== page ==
Christine Steele, a member of Hill’s leadership team, had a different take on the trip: “They went to Jackson to look at the leadership in the school. They had an approach that was very successful.”
Steele felt it was valid for Lesher to travel on Title IIa funding because she works on supplemental professional development.
Steele also said the trip was an opportunity to see a great school in action: “They wanted the WDE team to observe and have interaction with a very successful school district and to look at best practices in action. Tori visited a classroom, worked with others so they could look at how that district had grown leadership.”
Other WDE employees diverged from Steele’s interpretation. Harper recounted that the only reason leadership wanted her and Special Programs director Tiffany Dobler on the plane was, “so they could help pay for the cost of the plane out of their program, even though they really didn’t do anything that moved the program along.”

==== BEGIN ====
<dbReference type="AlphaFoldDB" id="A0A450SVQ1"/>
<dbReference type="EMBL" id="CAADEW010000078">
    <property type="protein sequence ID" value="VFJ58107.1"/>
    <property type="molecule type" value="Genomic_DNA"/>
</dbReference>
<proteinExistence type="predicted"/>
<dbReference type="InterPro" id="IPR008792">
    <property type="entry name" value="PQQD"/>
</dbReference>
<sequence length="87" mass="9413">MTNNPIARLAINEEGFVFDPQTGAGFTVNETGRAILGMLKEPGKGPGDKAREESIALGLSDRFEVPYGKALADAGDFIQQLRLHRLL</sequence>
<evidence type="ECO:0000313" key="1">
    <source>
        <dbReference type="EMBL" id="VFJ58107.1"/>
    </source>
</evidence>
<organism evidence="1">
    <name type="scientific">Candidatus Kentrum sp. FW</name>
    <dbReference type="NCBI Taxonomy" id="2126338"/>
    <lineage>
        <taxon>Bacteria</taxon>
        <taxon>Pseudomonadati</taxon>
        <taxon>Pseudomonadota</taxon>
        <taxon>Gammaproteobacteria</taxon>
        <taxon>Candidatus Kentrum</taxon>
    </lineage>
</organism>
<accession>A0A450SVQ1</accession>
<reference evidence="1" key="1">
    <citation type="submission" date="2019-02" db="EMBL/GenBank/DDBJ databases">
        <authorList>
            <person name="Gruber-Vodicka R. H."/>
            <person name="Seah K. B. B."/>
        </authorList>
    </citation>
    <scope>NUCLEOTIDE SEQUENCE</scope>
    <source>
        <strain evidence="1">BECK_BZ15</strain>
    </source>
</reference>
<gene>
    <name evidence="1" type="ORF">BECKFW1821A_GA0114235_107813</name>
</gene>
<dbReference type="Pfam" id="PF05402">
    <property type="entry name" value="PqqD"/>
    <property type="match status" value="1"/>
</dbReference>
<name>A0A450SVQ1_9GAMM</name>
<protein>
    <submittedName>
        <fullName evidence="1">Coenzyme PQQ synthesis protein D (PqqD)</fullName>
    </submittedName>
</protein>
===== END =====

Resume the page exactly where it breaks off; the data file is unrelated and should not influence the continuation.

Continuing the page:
Dobler was also not convinced of the merit of using federal funds for the trip: “They did go to the Jackson school; it really was not something that was beneficial to the [federal] programs.”
The entire trip to Jackson cost $3,124, or about $300 a person and a little over $1000 per hour for the three-hour flight of four legs.
In the grand scheme of the state budget, it’s not a lot of money, unless one views the entire trip as unnecessary.The full inquiry into the Department of Education is available here.
— Gregory Nickerson is the government and policy reporter for WyoFile. Originally from Big Horn, he holds an MA in history from the University of Wyoming and currently lives in Laramie. Contact him at firstname.lastname@example.org.